Sooner or later, it happens to everyone. You are driving along, and suddenly you feel a thump, followed by one of your wheels attempting to roll with a flat tire. How do you prepare for this and what do you do when it happens?
Changing a flat tire will be much easier if you spend some time now preparing for the inevitable. Do you know where your spare is or where your tools are? First, take out your owner’s manual and read through the section on flat tires.
Following the instructions in the manual, locate your spare tire and learn how to remove it. Most are in a compartment below the trunk, but yours may be someplace else. Know where it is, and how to remove it from the car. Check the bolt holding it in place to make sure you can remove it quickly in an emergency. Also, identify the type of spare you have. Most modern cars come with a small spare, sometimes called a doughnut, which is only intended to get you to a service center where you can repair or replace the flat tire.
Find the tools you will need to lift your car and change the tire. Often, these tools are stored with the flat, but they may be stored elsewhere, and they may not all be together. You will need a jack to raise the car, a jack handle to use the jack and a tool to remove the lug nuts. Sometimes the jack handle doubles as a lug wrench. Get the jack out and practice using it. Most modern cars have a particular location where you place the jack under the car to lift it. Find and identify that location. It wouldn’t hurt to use the jack and lift the car a few inches to get a feel for how it works.
Figure out how to remove a hubcap if you have one and how to remove the lug nuts. Find out if you have wheel locks. If so, you need to locate and learn how to use the device that removes them. Practice this with the tools provided by the car manufacturer. If it is too difficult, you may want to invest in a better lug wrench and store that in your car. If you locate and identify all the tools you need to change a flat in the comfort of your garage, it will be much easier on a dark road in the rain.
Now that you have prepared for a flat, understand what happens when you get one. Modern tires have the technology to prevent or minimize blowouts, but if your tire does blow out or goes flat quickly, the car will jerk in that direction, especially if it is a front tire. If you have a flat, take your foot off the gas and quickly regain control of the car. Then, as quickly and safely as possible, pull over to the side of the road. You need to get as far from the road as you can, but make sure the ground is as solid and level as possible. Do not attempt to drive on the flat any further than necessary. You will destroy any chance of repairing the tire, and may damage your wheel in the process.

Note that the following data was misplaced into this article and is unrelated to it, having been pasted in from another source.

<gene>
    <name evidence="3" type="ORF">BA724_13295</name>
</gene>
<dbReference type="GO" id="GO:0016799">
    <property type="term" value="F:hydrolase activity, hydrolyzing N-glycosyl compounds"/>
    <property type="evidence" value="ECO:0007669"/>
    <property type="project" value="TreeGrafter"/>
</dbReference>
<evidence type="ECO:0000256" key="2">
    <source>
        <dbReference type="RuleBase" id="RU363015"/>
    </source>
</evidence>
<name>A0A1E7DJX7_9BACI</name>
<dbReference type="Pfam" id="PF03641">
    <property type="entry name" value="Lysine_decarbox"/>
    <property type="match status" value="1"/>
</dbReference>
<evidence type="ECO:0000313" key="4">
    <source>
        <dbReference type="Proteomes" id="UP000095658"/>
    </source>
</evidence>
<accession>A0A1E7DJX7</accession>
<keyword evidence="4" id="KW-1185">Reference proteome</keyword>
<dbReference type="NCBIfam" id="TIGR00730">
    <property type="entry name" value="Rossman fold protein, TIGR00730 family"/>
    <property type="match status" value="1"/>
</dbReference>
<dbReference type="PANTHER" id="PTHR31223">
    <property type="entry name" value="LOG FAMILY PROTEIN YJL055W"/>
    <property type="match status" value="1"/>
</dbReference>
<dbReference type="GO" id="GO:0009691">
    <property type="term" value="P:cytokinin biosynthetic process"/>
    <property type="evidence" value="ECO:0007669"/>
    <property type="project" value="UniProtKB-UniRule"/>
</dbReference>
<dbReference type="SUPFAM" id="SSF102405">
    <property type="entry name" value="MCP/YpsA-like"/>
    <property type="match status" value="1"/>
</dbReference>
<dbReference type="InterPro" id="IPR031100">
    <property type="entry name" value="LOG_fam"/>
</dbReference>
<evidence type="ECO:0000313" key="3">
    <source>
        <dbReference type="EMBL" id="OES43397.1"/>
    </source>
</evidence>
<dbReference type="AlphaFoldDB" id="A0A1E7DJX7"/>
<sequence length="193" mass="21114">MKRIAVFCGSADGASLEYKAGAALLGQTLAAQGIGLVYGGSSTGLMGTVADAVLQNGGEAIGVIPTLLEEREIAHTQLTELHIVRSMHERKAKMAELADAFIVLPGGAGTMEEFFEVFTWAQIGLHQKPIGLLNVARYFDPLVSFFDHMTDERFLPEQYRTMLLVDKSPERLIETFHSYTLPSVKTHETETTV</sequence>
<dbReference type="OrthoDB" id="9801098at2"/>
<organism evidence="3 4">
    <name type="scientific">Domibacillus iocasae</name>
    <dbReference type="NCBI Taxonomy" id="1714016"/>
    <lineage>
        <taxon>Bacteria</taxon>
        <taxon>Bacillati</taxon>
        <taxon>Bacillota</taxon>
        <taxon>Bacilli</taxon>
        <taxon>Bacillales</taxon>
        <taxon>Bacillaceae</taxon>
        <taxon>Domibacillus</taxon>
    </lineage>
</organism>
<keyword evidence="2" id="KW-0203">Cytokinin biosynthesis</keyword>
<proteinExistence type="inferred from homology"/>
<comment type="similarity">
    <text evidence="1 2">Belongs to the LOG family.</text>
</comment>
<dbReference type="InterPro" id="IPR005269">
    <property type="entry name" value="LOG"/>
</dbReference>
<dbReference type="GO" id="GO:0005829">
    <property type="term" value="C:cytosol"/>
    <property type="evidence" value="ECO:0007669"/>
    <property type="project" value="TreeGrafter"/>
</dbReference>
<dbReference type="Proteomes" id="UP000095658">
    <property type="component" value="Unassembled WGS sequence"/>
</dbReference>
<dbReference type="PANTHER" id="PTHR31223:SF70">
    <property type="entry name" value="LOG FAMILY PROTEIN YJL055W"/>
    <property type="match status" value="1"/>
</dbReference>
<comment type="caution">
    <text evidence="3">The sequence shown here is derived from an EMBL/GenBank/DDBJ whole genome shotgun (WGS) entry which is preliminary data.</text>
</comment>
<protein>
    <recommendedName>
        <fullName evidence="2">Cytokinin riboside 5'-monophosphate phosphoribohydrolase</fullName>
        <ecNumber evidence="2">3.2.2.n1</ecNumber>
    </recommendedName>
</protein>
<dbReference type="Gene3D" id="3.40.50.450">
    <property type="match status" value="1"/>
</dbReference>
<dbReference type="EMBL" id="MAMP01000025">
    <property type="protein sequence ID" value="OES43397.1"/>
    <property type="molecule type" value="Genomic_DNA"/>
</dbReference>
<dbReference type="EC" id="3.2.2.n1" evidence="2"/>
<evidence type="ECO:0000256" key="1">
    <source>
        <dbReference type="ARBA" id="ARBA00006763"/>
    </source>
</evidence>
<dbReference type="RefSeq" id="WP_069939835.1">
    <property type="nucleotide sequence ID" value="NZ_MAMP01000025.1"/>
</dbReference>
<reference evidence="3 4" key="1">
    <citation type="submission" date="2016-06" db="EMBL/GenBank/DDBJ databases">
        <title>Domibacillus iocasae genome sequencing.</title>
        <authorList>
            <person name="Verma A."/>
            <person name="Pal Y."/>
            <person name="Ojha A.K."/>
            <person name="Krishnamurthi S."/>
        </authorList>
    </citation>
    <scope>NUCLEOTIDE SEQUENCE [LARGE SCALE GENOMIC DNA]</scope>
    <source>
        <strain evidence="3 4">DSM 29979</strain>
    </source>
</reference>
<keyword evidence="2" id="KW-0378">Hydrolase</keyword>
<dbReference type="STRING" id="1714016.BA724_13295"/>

Remove all the tools you have hopefully identified and get the spare out. Have all passengers out of the car and away from the road and vehicle. While the car is still on the ground, use the lug wrench to loosen the lug nuts. This is easier than doing it while the wheel is in the air. Following the instructions in your manual, use the jack to raise the car until the flat tire is clear of the ground. Finish loosening and removing the lug nuts and pull the wheel with the flat off of the car.
Place the spare wheel and tire over the lugs and push the wheel until it is seated and flat against the brake assembly. Put on one of the lug nuts and finger tighten it. Place the next nut on the lug opposite the first one and do the same. Continue with the other two lug nuts until all are finger tightened. Make sure the wheel is still seated firmly and then tighten the lug nuts with the wrench until tight. Lower the jack until the car is back on the ground. You will notice the car may be leaning slightly, due to one tire smaller than the rest. Make sure you pick up all your tools and put the flat in the trunk.
As soon as possible, have the flat repaired or replaced and put back on the car. You should never drive long distances with the spare unless you have a full-size one. Prepare for a flat before it happens, and you will be back on the road in no time.